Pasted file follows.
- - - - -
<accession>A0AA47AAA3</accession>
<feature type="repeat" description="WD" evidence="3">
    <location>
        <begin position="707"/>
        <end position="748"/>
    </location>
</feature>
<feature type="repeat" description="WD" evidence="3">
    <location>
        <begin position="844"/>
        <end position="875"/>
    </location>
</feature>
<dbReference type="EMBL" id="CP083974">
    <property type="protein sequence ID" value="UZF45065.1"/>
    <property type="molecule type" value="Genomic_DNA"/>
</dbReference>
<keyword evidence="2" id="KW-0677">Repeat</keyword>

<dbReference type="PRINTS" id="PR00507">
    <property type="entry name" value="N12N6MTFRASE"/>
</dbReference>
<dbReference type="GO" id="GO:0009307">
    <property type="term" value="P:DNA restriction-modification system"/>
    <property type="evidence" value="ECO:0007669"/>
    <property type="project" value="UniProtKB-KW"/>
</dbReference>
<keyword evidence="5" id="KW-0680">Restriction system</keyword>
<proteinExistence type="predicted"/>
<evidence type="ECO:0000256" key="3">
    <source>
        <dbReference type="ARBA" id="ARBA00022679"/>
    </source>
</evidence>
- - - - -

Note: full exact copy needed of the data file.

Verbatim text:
<accession>A0AA47AAA3</accession>
<feature type="repeat" description="WD" evidence="3">
    <location>
        <begin position="707"/>
        <end position="748"/>
    </location>
</feature>
<feature type="repeat" description="WD" evidence="3">
    <location>
        <begin position="844"/>
        <end position="875"/>
    </location>
</feature>
<dbReference type="EMBL" id="CP083974">
    <property type="protein sequence ID" value="UZF45065.1"/>
    <property type="molecule type" value="Genomic_DNA"/>
</dbReference>
<keyword evidence="2" id="KW-0677">Repeat</keyword>

<dbReference type="PRINTS" id="PR00507">
    <property type="entry name" value="N12N6MTFRASE"/>
</dbReference>
<dbReference type="GO" id="GO:0009307">
    <property type="term" value="P:DNA restriction-modification system"/>
    <property type="evidence" value="ECO:0007669"/>
    <property type="project" value="UniProtKB-KW"/>
</dbReference>
<keyword evidence="5" id="KW-0680">Restriction system</keyword>
<proteinExistence type="predicted"/>
<evidence type="ECO:0000256" key="3">
    <source>
        <dbReference type="ARBA" id="ARBA00022679"/>
    </source>
</evidence>